Good olives produce high quality olive oils,
and good production practices such as
pruning and tree maintenance contribute
to growing delicious olives.
• Leonard Arangies
+27 21 870 2900
Wilma den Hartigh
Recent international testing has confirmed that South Africa produces the best olive oil on the market when it comes to quality, value for money and truthful labelling.
SA Olive (SAO), the voluntary association representing the country’s olive industry, initiated a comprehensive market research study to test and compare the quality of local and imported olive oils. The results proved that South African olive oils remain the consumer’s safest choice.
SAO manager Leonard Arangies says the main goal of the study was to inform local consumers about the true quality of available olive oils.
“The reality is that not all oils labelled as Extra Virgin can be classified as Extra Virgin. Some imported oils that were tested showed shocking deviations,” he says.
Undisputed results in favour of SA oils
A random sample of seven South African and 23 imported oils were tested in an accredited international laboratory, using specifications of the International Olive Council (IOC).
Only 23% of the samples were of South African origin, as about 80% of locally available olive oils are still imported.
If oil is to qualify as Extra Virgin, it must succeed in the chemical, organoleptic (tasting) and freshness tests. The freshness test is one of the latest tests for olive oil. The technology and parameters were only recently developed by the IOC.
South Africa oil achieved top honours in all the testing categories. None of the local oils tested showed any sign of being tampered with, whereas 26% of imported oils were fraudulently bottled as Extra Virgin.
Testing also showed that 66% of scrutinised oils showed one or other form of defect and should not be allowed to carry the Extra Virgin label. Only 33% of the 30 tested oils claiming to be Extra Virgin were in fact Extra Virgin.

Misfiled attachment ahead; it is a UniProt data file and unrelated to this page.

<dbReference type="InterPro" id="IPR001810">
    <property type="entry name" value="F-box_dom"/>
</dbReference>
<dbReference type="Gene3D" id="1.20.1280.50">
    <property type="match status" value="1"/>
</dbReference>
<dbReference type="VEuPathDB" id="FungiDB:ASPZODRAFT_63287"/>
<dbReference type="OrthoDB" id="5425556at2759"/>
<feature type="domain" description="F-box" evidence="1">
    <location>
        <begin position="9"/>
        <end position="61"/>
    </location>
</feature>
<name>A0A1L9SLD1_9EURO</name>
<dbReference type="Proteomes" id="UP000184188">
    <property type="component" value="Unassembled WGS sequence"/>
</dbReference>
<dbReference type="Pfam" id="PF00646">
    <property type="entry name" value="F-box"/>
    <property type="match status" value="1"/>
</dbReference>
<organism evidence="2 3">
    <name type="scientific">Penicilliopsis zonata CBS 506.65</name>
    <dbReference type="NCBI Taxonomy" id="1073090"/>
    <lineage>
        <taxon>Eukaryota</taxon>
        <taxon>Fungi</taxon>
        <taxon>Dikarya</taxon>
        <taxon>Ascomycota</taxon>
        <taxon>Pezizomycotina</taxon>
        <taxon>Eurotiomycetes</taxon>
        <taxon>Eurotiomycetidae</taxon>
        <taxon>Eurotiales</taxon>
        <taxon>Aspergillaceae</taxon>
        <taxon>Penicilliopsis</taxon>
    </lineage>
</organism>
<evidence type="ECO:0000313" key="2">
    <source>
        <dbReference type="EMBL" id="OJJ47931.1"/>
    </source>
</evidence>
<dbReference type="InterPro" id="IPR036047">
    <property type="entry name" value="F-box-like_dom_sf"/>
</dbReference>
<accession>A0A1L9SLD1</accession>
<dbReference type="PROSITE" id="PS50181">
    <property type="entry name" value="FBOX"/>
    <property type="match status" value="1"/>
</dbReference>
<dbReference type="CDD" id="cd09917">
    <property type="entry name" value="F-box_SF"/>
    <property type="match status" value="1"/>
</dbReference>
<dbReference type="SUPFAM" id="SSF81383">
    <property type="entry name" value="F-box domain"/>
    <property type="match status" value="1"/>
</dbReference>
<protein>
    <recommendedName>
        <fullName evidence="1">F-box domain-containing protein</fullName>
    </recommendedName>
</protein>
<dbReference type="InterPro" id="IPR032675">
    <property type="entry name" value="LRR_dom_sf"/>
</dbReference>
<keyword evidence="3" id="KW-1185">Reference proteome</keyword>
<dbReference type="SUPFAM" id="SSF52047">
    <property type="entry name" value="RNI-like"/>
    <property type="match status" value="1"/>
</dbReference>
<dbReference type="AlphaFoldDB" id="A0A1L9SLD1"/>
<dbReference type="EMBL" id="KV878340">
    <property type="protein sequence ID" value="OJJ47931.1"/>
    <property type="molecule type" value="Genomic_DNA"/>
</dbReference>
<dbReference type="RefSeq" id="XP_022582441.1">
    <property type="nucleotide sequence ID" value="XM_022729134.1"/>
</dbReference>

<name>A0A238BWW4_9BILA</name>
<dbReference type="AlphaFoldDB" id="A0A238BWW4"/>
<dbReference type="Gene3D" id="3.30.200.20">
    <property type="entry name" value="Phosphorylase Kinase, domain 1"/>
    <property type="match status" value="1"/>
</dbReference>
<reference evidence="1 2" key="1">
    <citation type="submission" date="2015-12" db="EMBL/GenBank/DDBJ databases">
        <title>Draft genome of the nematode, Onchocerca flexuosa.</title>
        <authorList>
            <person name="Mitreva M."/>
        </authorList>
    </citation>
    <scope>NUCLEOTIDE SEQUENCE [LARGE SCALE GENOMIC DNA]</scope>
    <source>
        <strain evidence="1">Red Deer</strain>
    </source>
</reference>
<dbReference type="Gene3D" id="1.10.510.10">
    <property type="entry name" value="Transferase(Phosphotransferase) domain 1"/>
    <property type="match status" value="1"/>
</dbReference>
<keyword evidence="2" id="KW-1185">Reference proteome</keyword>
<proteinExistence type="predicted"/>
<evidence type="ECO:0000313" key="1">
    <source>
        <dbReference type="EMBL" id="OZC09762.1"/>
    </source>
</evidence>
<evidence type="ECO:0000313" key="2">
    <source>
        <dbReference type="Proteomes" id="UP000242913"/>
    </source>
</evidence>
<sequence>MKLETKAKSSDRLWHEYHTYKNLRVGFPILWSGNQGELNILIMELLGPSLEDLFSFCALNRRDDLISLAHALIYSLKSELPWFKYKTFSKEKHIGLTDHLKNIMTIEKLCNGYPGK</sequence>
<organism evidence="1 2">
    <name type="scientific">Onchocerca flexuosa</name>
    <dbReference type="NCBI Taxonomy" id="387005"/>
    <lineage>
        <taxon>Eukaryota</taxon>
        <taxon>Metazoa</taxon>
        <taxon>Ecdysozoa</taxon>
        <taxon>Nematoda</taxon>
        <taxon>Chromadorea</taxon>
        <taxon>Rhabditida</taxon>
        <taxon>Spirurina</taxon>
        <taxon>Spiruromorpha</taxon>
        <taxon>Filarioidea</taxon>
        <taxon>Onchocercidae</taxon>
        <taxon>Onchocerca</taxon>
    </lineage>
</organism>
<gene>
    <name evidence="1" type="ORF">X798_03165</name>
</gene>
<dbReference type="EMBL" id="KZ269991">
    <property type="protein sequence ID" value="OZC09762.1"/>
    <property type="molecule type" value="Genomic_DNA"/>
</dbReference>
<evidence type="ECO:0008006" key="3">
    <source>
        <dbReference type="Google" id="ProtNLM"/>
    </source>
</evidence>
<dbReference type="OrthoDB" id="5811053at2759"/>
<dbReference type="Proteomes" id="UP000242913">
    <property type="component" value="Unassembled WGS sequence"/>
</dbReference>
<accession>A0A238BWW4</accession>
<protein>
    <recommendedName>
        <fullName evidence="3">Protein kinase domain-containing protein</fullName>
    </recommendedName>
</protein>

There are many olive oils on the supermarket shelf, but consumers have no way of determining their quality.
Annalene du Toit, olive entrepreneur from Kloovenburg Olives, says that quality testing of olive oils is very important as there are no regulations or legislation governing the import of olive oil.
It is important that consumers can distinguish between the various types of olive oils on the supermarket shelf. Extra Virgin Olive Oil is a natural, unrefined olive oil with a free acidity of below 0.8%, no defects and a fruity characteristic.
If consumers want to be sure that they are buying a superior quality olive oil, they should look out for bottles bearing the “Member of SA Olive Commitment to Compliance Scheme (CTC)” seal.
The CTC seal of approval tells the consumer that the producer is committed to truthful labelling and complies with the standards of the SA Olive Codes of Practice, which are based on international quality standards.
The seal indicates that the content of the bottle is 100% South African. It also displays the year of harvest, which indicates the freshness of the oil. If the label says that the content is Extra Virgin, the producer verifies that the oil is neither Virgin nor refined olive oil.
Olive oil prices
Arangies says that consumers often perceive high-quality local olive oils as too expensive. However, the study proved otherwise. It shows that the average price of all olive oils tested is R62.68 (US$8.66) for 500ml. The average price for those which can be truthfully classified as Extra Virgin is R65.19 ($9.07), for the same volume.
“This is a small difference to pay for some of the best olive oils in the world,” he says.
It all starts with the grower
Du Toit says that South Africa is able to produce olive oil of an outstanding quality, thanks to local olive growers. “If you have a good olive, you will have a good olive oil,” she says. Good production practices such as pruning and tree maintenance are essential to keep trees in top condition.
South African growers make use of the best oil-pressing technology that helps to retain the quality of oil in the bottling process and minimises the oil’s exposure to natural elements after harvesting. “Our growers know what they are doing,” she says.
According to the Olive Oil Times, a publication dedicated to news, reviews and analysis of everything to do with olives, South African olive growing is increasing all the time, for both the table olive market and olive oil production.
New trees are planted on an ongoing basis, with olive farms growing at a rate of 20% annually and doubling in size every four to five years.
The publication also confirms that South African olive oils are rated among the best in the world. South African oils frequently win international awards and locally, the demand for olive oil is increasing.
Du Toit says that consumers are now more aware of the health benefits and culinary versatility of olive oil.
Statistics quoted in the Olive Oil Times indicate that consumption of olive oil has exceeded 3.5-million litres, with local demand for olives growing by 10% each year and at least 20% for their oil.